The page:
I personally thought that gate chatter unclipping a rope was physically impossible. In order for the rope to move the biner (thus opening the gate) it must push the spine into a rock (or shake it back then forth quickly), then at the exact moment move through the opening created by the open gate. All this must take place as the climber is falling (loading the biner). It just too big of a pill for me to swallow that the rope be in three different places with in thousandths of a second.
I'm interested in fotage.
Now I could be persuaded to think that the load placed on the biner is greater than 7KN at the exact moment the gate opens, That way the biner will elongate/deform and when the gate returns to its origional position the pin/keylock will not seat, thus blowing up a new biner.
Also interested in footage.
At any rate, I'm keeping the new draws. No need to be paranoid over something that is highly unlikely to happen. (I don't wear a seatbelt, how about that!! Here I'm intrested in the odds of death over such a small thing, and yet I'm a terrible driver.)


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By kevinhansen
From Albion Idaho
Oct 2, 2012
Why I do it...

Robbey Clark wrote:
I 'm not sure that there are too much accidental occurrence, I think there are 50%, 50% of death and life. I start my climbing in 2006 and visit there for more then 5 times due to its attraction and tough time.


CJC wrote:
huh


Yea, the climbing's a lot of the way easier I'd bet, then the English when it comes to some of the learning of thing to do.


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By Dana Bartlett
From CT
Oct 2, 2012

I personally thought that gate chatter unclipping a rope was physically impossible. In order for the rope to move the biner (thus opening the gate) it must push the spine into a rock (or shake it back then forth quickly), then at the exact moment move through the opening created by the open gate. All this must take place as the climber is falling (loading the biner). It just too big of a pill for me to swallow that the rope be in three different places with in thousandths of a second.

It was quite some time ago, but I do remember that the proof, on film, was undeniable: the gate flutter was happening and the gate could snap open if/when the carabiner carabiner hit the rock hard during a fall. And a few carabiners did break in the field, which was the impetus for the study, and the breaking could well have been due to open gate failure.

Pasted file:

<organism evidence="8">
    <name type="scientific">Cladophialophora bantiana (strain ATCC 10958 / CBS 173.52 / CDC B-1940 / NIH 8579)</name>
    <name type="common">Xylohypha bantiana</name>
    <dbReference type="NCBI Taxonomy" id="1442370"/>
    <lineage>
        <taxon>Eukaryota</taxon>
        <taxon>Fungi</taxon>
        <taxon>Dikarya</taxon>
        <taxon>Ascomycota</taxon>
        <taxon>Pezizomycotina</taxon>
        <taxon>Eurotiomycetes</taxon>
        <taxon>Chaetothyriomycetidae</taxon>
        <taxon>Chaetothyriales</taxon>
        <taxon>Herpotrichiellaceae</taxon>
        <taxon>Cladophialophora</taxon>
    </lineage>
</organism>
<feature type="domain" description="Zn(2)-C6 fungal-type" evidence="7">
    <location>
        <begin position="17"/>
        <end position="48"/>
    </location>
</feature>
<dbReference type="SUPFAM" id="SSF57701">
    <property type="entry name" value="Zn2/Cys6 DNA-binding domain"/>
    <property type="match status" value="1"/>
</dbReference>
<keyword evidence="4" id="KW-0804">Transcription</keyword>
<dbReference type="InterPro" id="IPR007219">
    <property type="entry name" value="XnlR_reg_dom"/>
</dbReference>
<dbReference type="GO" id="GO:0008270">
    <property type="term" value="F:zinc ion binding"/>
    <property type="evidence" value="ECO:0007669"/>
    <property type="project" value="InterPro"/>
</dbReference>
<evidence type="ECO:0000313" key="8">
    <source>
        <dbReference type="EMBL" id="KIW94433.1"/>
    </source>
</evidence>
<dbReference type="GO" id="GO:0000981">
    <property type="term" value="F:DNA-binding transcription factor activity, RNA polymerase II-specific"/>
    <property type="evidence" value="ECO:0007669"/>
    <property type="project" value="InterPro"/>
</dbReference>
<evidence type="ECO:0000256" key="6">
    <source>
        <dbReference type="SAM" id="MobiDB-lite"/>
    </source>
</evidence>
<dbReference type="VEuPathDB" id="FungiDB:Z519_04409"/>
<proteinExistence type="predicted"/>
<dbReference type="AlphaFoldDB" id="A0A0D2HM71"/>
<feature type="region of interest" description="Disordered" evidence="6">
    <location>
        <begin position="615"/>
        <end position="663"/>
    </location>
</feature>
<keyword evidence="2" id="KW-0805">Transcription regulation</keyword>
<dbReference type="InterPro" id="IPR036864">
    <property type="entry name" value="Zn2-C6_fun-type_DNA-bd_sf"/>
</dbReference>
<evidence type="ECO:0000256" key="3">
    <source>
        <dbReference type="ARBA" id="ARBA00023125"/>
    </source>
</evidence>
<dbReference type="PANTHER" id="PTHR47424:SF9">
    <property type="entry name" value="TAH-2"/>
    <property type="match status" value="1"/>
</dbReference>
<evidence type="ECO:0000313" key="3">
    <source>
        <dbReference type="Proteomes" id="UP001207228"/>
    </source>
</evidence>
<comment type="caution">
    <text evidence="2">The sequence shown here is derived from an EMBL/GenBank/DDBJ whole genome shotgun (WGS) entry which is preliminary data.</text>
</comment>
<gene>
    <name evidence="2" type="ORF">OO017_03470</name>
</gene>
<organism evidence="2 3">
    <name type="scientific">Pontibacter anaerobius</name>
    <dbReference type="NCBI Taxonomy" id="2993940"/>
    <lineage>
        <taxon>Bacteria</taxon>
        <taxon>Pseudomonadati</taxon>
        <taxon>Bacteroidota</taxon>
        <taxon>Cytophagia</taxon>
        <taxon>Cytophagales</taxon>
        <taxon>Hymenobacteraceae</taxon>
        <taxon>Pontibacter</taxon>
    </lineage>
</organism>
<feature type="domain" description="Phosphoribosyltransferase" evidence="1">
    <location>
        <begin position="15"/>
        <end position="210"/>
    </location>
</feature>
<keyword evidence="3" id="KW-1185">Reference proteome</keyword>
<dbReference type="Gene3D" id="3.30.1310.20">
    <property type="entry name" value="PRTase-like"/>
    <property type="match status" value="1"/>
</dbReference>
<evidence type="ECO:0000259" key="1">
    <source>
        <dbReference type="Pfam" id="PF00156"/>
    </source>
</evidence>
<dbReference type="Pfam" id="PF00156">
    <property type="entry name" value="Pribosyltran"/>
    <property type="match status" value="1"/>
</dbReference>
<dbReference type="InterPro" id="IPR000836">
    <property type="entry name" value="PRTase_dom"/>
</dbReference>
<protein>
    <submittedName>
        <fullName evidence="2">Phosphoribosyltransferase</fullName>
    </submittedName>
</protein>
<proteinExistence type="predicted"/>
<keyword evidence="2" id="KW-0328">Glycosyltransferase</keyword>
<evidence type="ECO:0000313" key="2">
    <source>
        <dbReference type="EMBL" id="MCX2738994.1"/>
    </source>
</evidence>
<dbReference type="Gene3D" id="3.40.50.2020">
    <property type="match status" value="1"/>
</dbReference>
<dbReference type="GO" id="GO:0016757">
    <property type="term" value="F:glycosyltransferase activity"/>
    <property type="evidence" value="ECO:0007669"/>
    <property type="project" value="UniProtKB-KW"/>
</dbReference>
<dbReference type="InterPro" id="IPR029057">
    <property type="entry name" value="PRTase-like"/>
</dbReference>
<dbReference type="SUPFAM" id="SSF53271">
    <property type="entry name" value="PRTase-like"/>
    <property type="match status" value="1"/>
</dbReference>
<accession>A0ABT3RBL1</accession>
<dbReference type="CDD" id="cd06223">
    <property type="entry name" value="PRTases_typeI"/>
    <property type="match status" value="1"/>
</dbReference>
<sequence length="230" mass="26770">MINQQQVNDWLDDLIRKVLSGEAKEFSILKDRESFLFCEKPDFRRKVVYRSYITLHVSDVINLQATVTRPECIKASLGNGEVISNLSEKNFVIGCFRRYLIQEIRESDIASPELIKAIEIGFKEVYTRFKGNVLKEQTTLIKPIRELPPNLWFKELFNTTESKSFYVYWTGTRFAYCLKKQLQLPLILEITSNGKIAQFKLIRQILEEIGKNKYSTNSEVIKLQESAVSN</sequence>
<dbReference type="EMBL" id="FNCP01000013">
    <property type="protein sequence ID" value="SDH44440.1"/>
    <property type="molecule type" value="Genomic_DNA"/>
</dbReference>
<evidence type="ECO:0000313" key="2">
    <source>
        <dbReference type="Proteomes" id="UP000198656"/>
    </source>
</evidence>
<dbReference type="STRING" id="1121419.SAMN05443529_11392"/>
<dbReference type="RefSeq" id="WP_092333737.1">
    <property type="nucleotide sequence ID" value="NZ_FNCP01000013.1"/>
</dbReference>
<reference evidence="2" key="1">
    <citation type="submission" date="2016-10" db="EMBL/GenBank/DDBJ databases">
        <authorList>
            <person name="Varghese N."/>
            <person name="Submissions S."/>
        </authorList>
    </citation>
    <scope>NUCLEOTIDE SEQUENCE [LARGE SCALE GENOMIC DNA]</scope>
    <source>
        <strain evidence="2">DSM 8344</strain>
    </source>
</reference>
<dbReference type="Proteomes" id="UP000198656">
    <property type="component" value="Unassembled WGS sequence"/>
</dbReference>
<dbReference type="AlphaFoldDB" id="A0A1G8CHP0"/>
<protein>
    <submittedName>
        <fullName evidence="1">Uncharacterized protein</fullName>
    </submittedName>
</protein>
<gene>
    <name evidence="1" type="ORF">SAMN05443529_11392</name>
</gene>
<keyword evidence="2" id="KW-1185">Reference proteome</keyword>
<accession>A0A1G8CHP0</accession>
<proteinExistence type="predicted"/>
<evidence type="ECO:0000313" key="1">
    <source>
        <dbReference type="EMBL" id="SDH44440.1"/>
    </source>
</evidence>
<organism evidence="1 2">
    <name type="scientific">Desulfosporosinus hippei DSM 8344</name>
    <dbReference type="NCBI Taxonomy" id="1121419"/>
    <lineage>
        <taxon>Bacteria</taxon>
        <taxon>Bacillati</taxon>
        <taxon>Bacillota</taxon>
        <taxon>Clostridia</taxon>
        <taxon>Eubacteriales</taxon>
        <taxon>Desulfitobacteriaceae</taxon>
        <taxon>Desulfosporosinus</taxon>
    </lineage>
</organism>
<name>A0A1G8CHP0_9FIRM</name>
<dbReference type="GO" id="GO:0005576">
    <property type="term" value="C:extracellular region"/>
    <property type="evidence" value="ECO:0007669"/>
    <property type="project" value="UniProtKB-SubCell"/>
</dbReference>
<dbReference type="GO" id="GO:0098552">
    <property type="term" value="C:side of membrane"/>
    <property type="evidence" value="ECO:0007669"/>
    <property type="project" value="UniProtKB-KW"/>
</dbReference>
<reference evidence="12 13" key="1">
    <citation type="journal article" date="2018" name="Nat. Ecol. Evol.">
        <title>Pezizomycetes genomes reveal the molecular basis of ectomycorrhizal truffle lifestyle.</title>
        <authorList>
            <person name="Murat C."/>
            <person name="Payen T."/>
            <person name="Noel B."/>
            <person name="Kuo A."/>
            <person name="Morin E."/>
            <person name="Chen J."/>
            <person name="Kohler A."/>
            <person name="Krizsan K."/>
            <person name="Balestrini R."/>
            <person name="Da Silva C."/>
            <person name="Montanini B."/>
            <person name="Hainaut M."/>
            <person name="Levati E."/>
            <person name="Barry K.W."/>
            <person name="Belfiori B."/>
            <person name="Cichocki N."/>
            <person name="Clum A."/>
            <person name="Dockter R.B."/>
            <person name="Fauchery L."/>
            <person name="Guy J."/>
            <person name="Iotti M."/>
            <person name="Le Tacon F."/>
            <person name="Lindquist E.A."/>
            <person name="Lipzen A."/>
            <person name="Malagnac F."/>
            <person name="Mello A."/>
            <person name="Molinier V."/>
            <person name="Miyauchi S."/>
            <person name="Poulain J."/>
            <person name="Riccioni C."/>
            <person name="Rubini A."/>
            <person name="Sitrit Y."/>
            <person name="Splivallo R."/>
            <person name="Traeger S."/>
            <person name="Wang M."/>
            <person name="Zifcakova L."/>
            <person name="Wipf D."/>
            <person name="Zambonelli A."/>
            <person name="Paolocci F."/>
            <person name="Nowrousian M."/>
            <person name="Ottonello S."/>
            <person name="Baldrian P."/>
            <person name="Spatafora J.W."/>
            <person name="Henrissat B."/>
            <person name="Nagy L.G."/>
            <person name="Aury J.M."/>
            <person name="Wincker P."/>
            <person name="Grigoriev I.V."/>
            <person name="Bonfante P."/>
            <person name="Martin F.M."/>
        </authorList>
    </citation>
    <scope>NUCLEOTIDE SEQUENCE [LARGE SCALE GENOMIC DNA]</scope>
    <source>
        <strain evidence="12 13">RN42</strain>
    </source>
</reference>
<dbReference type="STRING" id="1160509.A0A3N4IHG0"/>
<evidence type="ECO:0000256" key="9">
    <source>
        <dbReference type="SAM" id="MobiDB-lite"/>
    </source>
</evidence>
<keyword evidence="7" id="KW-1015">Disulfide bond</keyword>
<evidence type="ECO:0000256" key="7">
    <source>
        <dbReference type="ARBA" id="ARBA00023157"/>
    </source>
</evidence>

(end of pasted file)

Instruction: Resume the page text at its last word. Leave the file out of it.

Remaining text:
Of course, as you say, to have either of these happen at the precise time needed to cause open gate failure would be the absolute defintion of bad luck, and it may be that the springs in carabiner gates are more robust now then they were back in the mid to late '80s. This phenomenon, as I mentioned earlier, may be be just an echo from the past and no longer possible.

If someone really wants to pursue this, try and contact Jeff Lea. He was the person who gave me the stuff I'm writing about; he may remember.


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By CJC
Oct 2, 2012

I remember that too, and that ropes with braided cores were more likely to cause flutter. biner strength is quite diminished when the gate is open, that's a well-known fact. so if the biner is loaded at the instant it's open you're in trouble.


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By Will S
From Joshua Tree
Oct 2, 2012

CJC wrote:
if the biner is loaded at the instant it's open you're in trouble.



I think most of the biners on my rack are rated ~8kn open. Which is higher than what a .3 camalot, 0 C3, or #5 stopper are rated.

IMO, your bigger concern is nose binding on the hanger, cross loading, etc.


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By kBobby
From Spokane, WA
Oct 2, 2012

Gate Flutter


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By Jim Amidon
Oct 2, 2012
What ??

I HAD GATE FLUTTER HAPPEN TO ME IN A FALL THAT ULTIMATLY BROKE THE BINER AND CAUSED ME TO CRATOR INTO THE GROUND FROM ABOUT 100'

it's real.....

Your being very closed minded and posting info you have no idea about.

The stats are out there


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By cjon3s
From Sterling, VA
Oct 2, 2012
Hanging at Seneca

Jim Amidon wrote:
I HAD GATE FLUTTER HAPPEN TO ME IN A FALL THAT ULTIMATLY BROKE THE BINER AND CAUSED ME TO CRATOR INTO THE GROUND FROM ABOUT 100' it's real..... Your being very closed minded and posting info you have no idea about. The stats are out there


Care to elaborate? Why did one biner failing cause you to deck? Or was it multiple failures?

And could you provide some of these stats for us? Thanks.


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By Jim Amidon
Oct 2, 2012
What ??

It's wrtten up in ANAM........


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By Will S
From Joshua Tree
Oct 2, 2012

And most of us don't have ANAM. Elaborate or stop yelling.